Dionne Brand

Dionne Brand: Broadening the Literary Landscape

by Evelyn C. White

The distinguished poet, novelist, essayist, editor, activist and filmmaker Dionne Brand has claimed many of the nation’s most prestigious literary awards. When she was appointed to the Order of Canada in 2017, her citation described how Brand’s art has explored, with beauty, the difficult themes of gender, race and sexuality in a post-colonial world.

The distinguished poet, novelist, essayist, editor, activist and filmmaker Dionne Brand has claimed many of the nation’s most prestigious literary awards. When she was appointed to the Order of Canada in 2017, her citation described how Brand’s art has explored, with beauty, the difficult themes of gender, race and sexuality in a post-colonial world.

True, true. But when Vancouver writer Nadine Chambers meditates on Brand, who in the 1970s immigrated from her native Trinidad to Toronto, this exquisitely personal image wafts through her mind:

“I watched Dionne Brand serve water at a poetry reading that she hosted,” recalls Chambers, who participated in the 2002 event. “People had glasses and she had a decanter. It was a gesture that has no easy definition or match.

“For me, it was a signal of deep welcome with the life essence of water for the body and the importance of poetry for the mind,” Chambers continues. “Dionne is not a very tall nor a big woman. She actually has the ability to move very quietly, which she did. She did not fill as though on an assembly line—it was subtle and measured. She moved slowly and by some internal compass that directed her to fill the glass in need.”

The water metaphor is not a one-off. Listed at $325 by a rare book dealer, Brand’s debut, 34-page poetry collection, ‘Fore Day Morning (1978), evidenced water as a powerful theme. In the poem “Rain Fall,” Brand writes, “it run up the hill/ We see it coming/ we put a pot on the bed/ where the galvanise roof had a hole/ Natural indoor plumbing actually …/ ten unsheathed toes gave thanks.”

The water imagery continues in Brand’s book-length poem thirsty, which won the 2003 Pat Lowther Memorial Award. In thirsty—meditations on the longing to be quenched—Brand writes, “but thirst I know, and falling, thirst for fragrant books, a waiting peace, … /you have to be on your toes or else you’ll drown in the thought of your own diminishing.”

Water likewise permeates the landscape in A Map to the Door of No Return: Notes to Belonging (2001). “Water is the first thing in my imagination,” Brand writes in the stirring autobiographical release. “All beginning in water, all ending in water. Turquoise, aquamarine, deep green, deep blue, ink-blue, navy, blue-black cerulean water.”

For Brand, creativity, home and water are inextricably linked. About A Map to the Door of No Return, the Ottawa Citizen raved, “Open it anywhere and start reading and it makes sense… her true home is not Africa, the Caribbean or Canada, but poetry.”

The day I interviewed Brand was the same day her tribute to American author Toni Morrison, who died August 5, appeared on the front page of the Globe and Mail. “Ms. Morrison was not trying to coax whiteness into something,” Brand wrote about Morrison, who was the first Black woman to win the Nobel Prize in Literature. She said the people she wrote for and about were Black. That Black equalled people for her.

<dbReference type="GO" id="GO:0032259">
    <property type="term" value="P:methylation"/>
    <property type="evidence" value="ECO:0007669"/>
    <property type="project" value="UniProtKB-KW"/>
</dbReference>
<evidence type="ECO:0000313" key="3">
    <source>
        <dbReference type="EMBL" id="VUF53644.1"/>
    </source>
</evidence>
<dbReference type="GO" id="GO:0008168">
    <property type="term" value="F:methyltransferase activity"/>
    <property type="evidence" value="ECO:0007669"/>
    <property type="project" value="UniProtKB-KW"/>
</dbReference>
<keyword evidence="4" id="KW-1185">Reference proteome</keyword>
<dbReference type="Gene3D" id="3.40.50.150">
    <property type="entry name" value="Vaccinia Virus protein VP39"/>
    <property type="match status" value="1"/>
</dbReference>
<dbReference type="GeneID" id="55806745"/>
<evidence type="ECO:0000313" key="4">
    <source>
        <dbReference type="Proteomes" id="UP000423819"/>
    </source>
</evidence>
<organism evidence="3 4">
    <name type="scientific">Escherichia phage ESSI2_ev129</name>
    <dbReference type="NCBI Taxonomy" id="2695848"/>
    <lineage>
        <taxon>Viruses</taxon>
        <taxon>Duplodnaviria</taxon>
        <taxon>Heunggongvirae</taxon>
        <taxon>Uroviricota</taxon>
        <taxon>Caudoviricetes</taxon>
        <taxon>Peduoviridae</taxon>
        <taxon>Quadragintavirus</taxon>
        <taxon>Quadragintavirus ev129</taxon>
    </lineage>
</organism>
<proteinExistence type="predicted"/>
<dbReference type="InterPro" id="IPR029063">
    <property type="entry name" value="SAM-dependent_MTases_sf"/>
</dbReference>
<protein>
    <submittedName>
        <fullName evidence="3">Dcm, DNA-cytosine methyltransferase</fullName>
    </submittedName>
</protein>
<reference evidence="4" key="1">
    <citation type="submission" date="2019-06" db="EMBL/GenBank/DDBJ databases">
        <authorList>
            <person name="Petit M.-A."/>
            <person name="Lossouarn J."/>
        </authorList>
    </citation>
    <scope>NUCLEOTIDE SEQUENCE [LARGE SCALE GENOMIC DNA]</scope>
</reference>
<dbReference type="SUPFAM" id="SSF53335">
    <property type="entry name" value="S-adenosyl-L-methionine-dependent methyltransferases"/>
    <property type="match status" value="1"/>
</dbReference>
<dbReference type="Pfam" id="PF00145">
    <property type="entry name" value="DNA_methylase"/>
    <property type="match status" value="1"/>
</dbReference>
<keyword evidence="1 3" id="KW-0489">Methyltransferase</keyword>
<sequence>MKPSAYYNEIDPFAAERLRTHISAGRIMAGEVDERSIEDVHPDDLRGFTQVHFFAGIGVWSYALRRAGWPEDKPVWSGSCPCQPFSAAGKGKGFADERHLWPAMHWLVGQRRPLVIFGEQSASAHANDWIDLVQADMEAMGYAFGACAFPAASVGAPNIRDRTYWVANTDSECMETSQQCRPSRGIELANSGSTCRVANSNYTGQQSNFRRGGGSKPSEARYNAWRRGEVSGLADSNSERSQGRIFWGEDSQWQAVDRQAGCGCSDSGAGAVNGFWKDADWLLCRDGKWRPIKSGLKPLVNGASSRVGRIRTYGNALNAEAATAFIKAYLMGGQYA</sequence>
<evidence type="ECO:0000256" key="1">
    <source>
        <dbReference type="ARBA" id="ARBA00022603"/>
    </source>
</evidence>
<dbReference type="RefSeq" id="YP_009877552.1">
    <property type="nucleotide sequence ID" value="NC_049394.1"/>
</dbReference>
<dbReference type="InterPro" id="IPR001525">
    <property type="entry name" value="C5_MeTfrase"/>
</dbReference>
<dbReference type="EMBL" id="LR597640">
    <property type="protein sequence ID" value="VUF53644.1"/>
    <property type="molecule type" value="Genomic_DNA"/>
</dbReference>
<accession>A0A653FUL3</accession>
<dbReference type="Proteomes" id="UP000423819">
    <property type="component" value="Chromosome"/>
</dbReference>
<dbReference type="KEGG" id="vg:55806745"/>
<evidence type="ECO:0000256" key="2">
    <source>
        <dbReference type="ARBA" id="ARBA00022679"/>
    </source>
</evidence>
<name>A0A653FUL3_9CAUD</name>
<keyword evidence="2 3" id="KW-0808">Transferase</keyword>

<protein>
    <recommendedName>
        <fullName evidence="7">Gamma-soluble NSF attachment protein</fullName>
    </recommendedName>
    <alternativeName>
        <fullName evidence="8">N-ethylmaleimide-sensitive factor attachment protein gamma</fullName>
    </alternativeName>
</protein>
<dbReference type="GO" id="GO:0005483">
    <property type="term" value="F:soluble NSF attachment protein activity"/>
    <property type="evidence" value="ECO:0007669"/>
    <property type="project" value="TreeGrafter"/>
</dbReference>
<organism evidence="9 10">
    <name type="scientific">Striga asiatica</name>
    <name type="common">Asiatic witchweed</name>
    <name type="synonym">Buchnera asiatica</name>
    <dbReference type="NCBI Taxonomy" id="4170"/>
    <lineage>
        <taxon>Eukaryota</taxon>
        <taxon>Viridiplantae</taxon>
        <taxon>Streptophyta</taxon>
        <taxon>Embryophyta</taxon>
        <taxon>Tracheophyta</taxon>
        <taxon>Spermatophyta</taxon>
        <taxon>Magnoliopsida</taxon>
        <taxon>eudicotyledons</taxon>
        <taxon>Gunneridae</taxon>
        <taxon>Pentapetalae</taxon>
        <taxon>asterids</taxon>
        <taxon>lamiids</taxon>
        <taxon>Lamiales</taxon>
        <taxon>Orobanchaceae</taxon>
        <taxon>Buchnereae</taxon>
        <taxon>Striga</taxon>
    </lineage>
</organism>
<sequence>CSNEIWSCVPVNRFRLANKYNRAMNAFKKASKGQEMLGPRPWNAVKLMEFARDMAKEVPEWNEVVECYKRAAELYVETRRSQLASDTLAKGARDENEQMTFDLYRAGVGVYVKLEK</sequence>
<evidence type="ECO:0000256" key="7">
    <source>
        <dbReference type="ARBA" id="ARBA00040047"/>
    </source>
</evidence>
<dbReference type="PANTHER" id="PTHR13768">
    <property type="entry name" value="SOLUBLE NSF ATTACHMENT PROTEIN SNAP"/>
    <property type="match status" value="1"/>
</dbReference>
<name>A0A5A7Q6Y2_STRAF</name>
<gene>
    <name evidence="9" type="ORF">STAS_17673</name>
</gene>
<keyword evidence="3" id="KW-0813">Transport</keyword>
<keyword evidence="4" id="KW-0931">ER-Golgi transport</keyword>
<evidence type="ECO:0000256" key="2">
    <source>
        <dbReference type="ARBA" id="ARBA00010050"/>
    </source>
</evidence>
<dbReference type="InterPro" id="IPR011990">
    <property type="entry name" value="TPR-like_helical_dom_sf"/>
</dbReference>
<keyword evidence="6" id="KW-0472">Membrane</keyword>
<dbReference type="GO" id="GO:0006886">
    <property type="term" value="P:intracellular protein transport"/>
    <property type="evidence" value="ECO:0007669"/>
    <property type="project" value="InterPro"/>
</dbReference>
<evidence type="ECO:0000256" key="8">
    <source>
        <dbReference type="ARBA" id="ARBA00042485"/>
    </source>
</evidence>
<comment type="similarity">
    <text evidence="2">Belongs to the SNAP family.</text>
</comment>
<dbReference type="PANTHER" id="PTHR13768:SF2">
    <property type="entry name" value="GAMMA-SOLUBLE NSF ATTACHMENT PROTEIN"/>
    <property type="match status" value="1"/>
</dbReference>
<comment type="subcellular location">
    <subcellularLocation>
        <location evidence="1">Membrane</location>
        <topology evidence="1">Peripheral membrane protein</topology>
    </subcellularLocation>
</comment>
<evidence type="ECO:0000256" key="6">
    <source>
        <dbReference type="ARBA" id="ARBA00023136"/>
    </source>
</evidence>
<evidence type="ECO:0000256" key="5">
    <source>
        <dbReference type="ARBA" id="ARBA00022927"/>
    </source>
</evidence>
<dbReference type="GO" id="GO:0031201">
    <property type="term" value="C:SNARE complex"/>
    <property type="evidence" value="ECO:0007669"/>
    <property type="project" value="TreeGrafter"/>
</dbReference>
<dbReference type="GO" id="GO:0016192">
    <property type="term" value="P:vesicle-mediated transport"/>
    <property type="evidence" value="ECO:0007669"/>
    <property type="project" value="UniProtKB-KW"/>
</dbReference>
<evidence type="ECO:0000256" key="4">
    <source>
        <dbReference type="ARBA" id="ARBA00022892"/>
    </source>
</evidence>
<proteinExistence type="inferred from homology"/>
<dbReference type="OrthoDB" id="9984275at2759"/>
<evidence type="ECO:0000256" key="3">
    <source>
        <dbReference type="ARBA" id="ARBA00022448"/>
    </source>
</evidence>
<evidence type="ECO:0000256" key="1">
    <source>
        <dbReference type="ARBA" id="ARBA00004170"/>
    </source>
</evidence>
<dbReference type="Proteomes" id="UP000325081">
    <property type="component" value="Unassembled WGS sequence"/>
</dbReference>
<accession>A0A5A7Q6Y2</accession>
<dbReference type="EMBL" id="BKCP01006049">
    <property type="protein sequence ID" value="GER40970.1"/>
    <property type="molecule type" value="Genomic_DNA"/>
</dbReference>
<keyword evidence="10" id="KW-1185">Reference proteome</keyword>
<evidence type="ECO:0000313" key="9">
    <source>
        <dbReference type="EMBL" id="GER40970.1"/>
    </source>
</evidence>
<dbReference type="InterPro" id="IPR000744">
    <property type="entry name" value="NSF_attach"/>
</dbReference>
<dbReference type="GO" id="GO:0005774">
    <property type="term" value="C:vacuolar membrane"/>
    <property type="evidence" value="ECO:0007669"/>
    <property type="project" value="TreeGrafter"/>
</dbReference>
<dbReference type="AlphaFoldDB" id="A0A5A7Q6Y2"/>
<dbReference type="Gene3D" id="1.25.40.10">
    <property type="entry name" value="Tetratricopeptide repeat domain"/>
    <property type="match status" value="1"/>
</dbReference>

“With care and concern, Morrison paid close attention to the everydayness of our mothers and grandmothers,” Brand said in our interview. “She took interest in reconstructing their lived lives. But it wasn’t magic. She achieved that effect, as I strive to do, with deep looking, sustained research and sitting with the historical record. After reading Morrison, I knew that something vital had been confided and confirmed about my existence.”

Brand mines her keen powers of observation in The Blue Clerk (2018). In the lyrical volume of 59 versos, a poet and the caretaker of her archives “argue about everything” in a dialogue about the nature of truth. The Blue Clerk received the 2019 Trillium Award for Ontario’s best English language release.

“When one writes, so much is withheld,” Brand, 67, says about The Blue Clerk. “The clerk has all that the author has collected over time. The author is one who has both told the reader everything and not told the reader 100 things.”

Pressed by the clerk to describe the origins of her “voice,” the narrator responds: “I collected it. … From everything, from the walks to and from schools, past funeral homes, past dumpsters, past cane fields, past ladies selling flour; … from listening, kicking surf, being tumbled in sand, being cut with nails … in noisy bars, in suicidal quiet, past gloom … past trees with rangy leaves, pierced ears … scraping ice on a windscreen … from the sound of shaved ice with red syrup.”

The visually striking 248-page book, which was published without a spine, is stitched together with blue thread. Designed by C.S. Richardson, The Blue Clerk was the first-prize winner for poetry in the 2018 Alcuin Society Awards for Book Design in Canada. Thumbing the volume, I recalled Brand’s reverence for The Black Napoleon, a book about Haitian leader Toussaint L’Ouverture that she read at the age of eight.

“Make your own vain flights.
Seehow it goes.”-Dionne Brand
in Ossuaries

“It was kept in the same drawer where my grandmother kept stores of rice and sugar,” Brand wrote in A Map to the Door of No Return. “It had no spine, though it had a back… It had been sewn together… This book was a mirror and an ocean… It was the first ‘big’ book I read to its end. When I was finished, I was made. I had lost innocence and acquired knowledge.”